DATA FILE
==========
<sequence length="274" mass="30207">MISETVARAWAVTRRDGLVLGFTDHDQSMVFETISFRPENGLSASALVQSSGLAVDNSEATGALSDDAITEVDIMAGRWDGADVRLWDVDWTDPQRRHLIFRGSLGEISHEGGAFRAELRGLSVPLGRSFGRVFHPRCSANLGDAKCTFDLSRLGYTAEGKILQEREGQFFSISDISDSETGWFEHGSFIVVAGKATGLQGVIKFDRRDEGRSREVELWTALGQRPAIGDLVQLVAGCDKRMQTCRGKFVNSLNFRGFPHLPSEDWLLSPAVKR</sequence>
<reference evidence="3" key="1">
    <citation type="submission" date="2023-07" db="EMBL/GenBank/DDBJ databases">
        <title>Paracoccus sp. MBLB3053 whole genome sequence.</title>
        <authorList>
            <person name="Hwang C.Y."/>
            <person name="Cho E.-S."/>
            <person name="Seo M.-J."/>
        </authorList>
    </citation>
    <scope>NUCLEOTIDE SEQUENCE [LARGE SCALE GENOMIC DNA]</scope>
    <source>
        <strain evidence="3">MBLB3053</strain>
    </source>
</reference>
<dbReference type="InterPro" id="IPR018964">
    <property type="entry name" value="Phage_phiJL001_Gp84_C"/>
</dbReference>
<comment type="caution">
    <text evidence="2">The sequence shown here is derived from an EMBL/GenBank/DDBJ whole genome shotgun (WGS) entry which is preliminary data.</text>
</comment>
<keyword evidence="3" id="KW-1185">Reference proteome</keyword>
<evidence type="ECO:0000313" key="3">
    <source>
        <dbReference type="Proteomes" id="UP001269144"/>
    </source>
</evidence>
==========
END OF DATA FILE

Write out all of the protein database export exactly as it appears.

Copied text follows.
<sequence length="274" mass="30207">MISETVARAWAVTRRDGLVLGFTDHDQSMVFETISFRPENGLSASALVQSSGLAVDNSEATGALSDDAITEVDIMAGRWDGADVRLWDVDWTDPQRRHLIFRGSLGEISHEGGAFRAELRGLSVPLGRSFGRVFHPRCSANLGDAKCTFDLSRLGYTAEGKILQEREGQFFSISDISDSETGWFEHGSFIVVAGKATGLQGVIKFDRRDEGRSREVELWTALGQRPAIGDLVQLVAGCDKRMQTCRGKFVNSLNFRGFPHLPSEDWLLSPAVKR</sequence>
<reference evidence="3" key="1">
    <citation type="submission" date="2023-07" db="EMBL/GenBank/DDBJ databases">
        <title>Paracoccus sp. MBLB3053 whole genome sequence.</title>
        <authorList>
            <person name="Hwang C.Y."/>
            <person name="Cho E.-S."/>
            <person name="Seo M.-J."/>
        </authorList>
    </citation>
    <scope>NUCLEOTIDE SEQUENCE [LARGE SCALE GENOMIC DNA]</scope>
    <source>
        <strain evidence="3">MBLB3053</strain>
    </source>
</reference>
<dbReference type="InterPro" id="IPR018964">
    <property type="entry name" value="Phage_phiJL001_Gp84_C"/>
</dbReference>
<comment type="caution">
    <text evidence="2">The sequence shown here is derived from an EMBL/GenBank/DDBJ whole genome shotgun (WGS) entry which is preliminary data.</text>
</comment>
<keyword evidence="3" id="KW-1185">Reference proteome</keyword>
<evidence type="ECO:0000313" key="3">
    <source>
        <dbReference type="Proteomes" id="UP001269144"/>
    </source>
</evidence>